In my heart, side one ends with Sigur Ros, and side two starts with John Martyn. “Over the Hill,” from the LP Solid Air, is so different than what came before it on the mix, so pastoral, so sunny and cheery. I love it so very much and the song brings so much out of me each time I listen to it. It can make me smile or make me cry by making me think, making me remember, making me feel so many different things. Next a fun song by Milton Nascimento pays respect to the volume of Verve LPs I was buying at the time, then a song by the French band Mellow. Great opening line, great refrain, great sound. Talking about snow tied into the winter theme, especially thinking about the cover of snow on the ground. Next comes another fantastic song, “Countdown” by the great Lindsey Buckingham. The lyrics are questioning, open. “How the madness fades” still resonates with me. Another song that can make me weep like a baby, especially now when I hear the lyric “Right through your fingers/time slips away”. I was 27 when I put that onto the mix. A song by the band Oranger turns into a Cat Stevens song (Rushmore soundtrack anyone?) before heading into the closing parts of the mix. “River” by Joni Mitchell is next, with its Christmas piano opening and its gorgeous sound.
This disc was put together in late 2001 when Ryan Adams was the new genius on the scene. I remember hearing “Goodnight, Hollywood Blvd” the first day I was being trained at my store’s Grand Rapids headquarters. It stuck in my head then and has been in my head ever since. And ending the mix, unbeknownst to me at the time foreshadowing how I would spend the latter part of 2002, is the song “Winter” by the Rolling Stones. It felt natural, to end the mix with a song of the same name. Goat’s Head Soup may not have been everyone’s favorite, but this song rightfully sets it up among the Stones’ greatest tunes. I always felt that the song ends romantically and that was part of my mood at the time: romance.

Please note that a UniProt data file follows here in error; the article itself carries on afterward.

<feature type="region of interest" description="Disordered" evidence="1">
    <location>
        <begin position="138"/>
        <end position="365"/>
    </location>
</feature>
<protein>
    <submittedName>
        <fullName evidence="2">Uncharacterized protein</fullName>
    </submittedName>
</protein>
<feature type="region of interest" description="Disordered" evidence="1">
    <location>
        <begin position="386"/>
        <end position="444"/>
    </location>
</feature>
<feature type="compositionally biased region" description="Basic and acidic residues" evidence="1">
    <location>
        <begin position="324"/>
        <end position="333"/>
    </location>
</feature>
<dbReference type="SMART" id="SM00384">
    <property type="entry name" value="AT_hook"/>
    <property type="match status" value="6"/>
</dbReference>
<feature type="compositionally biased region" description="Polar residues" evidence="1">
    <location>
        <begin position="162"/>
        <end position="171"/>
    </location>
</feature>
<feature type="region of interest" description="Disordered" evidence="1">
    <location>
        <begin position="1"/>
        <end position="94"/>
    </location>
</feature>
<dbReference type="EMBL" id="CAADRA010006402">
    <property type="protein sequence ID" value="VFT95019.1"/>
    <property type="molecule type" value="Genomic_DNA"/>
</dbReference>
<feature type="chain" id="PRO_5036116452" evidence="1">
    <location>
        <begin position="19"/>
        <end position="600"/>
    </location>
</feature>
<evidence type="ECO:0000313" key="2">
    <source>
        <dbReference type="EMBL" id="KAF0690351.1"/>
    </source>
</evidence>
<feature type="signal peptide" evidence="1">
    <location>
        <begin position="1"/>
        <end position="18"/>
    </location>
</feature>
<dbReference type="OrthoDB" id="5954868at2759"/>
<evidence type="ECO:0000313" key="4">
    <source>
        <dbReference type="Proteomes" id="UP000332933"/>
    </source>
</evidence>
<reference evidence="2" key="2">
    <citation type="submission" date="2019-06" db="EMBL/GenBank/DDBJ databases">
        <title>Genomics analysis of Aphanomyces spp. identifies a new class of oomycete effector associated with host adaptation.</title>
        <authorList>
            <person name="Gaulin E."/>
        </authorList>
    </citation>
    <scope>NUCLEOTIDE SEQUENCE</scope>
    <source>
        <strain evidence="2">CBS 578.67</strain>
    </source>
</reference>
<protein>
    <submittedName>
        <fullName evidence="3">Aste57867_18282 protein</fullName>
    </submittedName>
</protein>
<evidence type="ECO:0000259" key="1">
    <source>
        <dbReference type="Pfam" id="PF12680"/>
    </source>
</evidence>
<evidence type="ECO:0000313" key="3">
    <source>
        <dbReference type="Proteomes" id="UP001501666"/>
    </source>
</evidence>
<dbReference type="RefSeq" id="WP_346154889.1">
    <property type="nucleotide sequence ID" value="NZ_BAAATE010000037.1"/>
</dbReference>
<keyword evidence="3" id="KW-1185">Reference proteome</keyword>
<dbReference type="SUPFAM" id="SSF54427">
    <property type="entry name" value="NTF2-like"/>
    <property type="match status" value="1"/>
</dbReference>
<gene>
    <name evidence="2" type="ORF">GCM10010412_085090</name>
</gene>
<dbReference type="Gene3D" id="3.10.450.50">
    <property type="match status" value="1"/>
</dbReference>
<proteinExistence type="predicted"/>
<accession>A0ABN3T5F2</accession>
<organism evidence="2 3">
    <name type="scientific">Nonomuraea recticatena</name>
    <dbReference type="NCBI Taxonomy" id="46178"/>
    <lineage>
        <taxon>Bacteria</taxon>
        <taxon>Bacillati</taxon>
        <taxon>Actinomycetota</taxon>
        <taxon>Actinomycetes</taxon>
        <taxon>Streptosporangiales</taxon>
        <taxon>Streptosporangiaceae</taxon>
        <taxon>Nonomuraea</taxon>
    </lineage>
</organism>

On January 1st, 2002, I loaded up my 35mm camera and my medium format Pentax that was the size of a tank and drove across town to the Fenner Nature Center. I went walking on a crisp, clear day with white snow and blue skies. I took rolls of film and took picture after picture. The images of the day, coupled with the music, fused into one in my brain. I will always remember the circumstances of the mix. I will always remember the circumstances of the day. 2002 went on to being a true annus horiblis; summertime was difficult beyond anything I could have comprehended. And yet it passed, as so much does.
Here is a link for the mix, in one handy/dandy track. Once again my attempts at uploading to SoundCloud were waxed due to the estate of JURGEN INMAN! And here are some of the photos I took that day, to better give you an idea of where I was at the time in my life and within that moment.
Mike Vincent is a teacher, dreamer, grouch, and runner. He lives in northern Michigan and his favorite Beatle is George Harrison.